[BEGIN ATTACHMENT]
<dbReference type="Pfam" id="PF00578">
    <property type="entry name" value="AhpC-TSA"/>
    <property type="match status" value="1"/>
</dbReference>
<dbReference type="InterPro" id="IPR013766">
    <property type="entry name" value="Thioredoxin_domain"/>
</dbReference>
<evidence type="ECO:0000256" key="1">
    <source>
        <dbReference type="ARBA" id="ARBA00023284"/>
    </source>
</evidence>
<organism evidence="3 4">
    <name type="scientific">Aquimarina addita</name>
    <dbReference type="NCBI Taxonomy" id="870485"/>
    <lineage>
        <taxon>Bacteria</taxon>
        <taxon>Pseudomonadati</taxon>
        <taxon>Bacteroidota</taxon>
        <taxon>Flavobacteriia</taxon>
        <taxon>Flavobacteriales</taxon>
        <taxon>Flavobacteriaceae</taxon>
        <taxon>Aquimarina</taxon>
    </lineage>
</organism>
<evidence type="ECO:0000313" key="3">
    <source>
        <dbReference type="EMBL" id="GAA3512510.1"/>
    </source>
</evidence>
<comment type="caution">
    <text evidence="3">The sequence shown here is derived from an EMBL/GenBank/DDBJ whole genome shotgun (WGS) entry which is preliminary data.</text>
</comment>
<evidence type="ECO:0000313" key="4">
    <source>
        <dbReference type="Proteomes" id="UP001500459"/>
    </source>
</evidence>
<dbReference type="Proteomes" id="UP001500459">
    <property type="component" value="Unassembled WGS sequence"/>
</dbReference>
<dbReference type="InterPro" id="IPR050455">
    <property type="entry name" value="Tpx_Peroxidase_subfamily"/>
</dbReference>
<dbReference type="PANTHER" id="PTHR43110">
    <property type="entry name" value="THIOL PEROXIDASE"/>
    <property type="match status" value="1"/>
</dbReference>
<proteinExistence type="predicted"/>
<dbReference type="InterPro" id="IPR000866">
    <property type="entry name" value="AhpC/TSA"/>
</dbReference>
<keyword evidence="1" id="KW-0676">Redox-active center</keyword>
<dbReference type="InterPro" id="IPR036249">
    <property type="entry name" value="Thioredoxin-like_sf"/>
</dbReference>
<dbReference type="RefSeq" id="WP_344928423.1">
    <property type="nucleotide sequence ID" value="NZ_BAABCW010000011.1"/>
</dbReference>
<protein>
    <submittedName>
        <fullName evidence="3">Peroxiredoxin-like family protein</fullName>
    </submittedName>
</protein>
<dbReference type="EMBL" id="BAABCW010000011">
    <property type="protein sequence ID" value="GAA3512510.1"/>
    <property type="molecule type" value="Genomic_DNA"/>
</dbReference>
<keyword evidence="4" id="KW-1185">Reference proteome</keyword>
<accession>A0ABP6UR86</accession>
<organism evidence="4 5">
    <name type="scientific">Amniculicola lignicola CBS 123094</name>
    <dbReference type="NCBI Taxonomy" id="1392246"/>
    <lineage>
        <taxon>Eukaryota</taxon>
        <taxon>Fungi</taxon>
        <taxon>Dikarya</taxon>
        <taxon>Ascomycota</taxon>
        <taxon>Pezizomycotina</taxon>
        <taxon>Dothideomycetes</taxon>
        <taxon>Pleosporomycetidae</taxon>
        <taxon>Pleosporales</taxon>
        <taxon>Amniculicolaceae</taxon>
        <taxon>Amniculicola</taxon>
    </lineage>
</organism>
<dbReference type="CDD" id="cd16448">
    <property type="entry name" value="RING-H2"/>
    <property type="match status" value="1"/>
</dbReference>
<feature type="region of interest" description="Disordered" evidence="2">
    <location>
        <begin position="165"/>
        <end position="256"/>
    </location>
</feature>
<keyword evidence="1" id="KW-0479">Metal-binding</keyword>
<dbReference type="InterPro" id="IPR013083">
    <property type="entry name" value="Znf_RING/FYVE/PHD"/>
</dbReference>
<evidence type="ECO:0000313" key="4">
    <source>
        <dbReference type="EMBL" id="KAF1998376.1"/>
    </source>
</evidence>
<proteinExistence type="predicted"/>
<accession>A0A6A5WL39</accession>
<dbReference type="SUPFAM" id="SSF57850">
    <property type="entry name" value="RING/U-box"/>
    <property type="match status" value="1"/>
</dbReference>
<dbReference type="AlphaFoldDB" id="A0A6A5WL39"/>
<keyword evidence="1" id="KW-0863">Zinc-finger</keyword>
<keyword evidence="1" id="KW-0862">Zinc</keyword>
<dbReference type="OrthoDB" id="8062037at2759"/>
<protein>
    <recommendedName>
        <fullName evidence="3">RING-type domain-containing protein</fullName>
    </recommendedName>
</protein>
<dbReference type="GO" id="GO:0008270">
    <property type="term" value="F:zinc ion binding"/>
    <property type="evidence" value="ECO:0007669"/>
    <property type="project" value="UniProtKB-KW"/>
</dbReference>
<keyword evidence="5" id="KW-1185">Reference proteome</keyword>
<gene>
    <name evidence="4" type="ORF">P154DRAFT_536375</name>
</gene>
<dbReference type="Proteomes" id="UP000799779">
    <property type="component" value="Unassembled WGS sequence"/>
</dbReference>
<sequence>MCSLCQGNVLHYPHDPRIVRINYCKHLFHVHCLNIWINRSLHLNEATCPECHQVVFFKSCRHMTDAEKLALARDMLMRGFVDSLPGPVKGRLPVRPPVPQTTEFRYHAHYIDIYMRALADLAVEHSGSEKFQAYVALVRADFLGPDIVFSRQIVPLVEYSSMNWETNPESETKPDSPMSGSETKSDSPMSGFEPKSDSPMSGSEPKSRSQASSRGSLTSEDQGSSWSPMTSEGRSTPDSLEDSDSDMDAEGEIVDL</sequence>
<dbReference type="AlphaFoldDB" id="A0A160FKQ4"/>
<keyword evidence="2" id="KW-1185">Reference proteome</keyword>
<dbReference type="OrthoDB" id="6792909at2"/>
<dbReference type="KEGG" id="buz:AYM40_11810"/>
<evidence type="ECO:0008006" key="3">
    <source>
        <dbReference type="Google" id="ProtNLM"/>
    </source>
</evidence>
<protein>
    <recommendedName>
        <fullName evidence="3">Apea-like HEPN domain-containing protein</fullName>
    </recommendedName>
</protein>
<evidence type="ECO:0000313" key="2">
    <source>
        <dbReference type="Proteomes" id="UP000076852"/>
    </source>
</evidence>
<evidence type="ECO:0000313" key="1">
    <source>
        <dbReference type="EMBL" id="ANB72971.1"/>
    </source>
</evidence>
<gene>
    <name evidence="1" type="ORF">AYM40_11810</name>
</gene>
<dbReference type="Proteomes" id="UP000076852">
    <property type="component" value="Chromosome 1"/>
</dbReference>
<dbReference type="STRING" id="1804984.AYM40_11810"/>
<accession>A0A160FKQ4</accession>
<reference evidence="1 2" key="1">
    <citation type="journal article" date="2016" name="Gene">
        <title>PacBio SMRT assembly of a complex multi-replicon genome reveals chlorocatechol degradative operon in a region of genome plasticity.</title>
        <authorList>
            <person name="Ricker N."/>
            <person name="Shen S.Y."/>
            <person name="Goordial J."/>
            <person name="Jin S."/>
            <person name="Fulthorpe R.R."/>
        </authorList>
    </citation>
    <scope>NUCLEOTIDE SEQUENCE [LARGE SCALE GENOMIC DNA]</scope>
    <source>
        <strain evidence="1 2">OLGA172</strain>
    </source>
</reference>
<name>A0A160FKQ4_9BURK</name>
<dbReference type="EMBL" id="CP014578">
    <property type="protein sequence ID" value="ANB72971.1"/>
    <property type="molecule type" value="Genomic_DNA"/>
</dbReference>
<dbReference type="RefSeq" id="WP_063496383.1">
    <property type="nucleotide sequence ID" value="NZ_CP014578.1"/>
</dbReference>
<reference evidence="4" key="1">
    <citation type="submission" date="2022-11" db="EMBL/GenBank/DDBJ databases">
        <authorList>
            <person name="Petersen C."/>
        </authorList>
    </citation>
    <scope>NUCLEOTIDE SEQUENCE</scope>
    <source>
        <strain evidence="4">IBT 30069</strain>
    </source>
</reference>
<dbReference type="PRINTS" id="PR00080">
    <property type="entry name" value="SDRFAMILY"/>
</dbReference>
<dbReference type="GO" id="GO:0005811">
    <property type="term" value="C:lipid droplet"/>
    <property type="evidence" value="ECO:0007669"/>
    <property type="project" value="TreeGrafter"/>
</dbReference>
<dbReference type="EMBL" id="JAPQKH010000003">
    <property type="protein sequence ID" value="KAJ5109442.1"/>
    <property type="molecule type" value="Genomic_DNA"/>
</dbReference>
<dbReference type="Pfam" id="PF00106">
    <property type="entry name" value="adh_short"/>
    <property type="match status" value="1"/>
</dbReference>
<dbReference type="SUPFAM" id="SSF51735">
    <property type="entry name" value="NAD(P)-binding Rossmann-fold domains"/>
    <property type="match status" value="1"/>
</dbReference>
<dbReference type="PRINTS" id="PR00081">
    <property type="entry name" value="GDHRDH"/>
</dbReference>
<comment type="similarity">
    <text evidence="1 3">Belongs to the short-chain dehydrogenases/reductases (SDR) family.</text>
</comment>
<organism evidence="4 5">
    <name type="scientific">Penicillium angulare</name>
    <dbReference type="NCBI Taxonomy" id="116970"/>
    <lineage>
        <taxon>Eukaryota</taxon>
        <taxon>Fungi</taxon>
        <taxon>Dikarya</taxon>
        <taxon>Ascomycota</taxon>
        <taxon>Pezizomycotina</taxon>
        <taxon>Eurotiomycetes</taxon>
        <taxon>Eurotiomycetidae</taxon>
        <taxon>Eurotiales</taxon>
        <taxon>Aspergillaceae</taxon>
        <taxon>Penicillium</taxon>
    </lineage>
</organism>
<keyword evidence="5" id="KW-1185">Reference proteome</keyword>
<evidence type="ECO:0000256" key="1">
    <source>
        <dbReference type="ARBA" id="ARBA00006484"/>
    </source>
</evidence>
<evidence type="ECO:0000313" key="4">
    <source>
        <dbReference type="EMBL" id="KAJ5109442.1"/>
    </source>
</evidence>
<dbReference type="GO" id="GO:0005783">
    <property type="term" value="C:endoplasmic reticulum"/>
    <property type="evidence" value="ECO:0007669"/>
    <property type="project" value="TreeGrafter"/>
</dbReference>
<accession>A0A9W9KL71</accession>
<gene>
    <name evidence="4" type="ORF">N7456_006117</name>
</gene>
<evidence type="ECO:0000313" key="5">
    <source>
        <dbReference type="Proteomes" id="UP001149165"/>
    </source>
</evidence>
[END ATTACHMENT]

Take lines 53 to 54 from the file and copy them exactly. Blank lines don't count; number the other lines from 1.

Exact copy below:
<keyword evidence="1" id="KW-0676">Redox-active center</keyword>
<dbReference type="InterPro" id="IPR036249">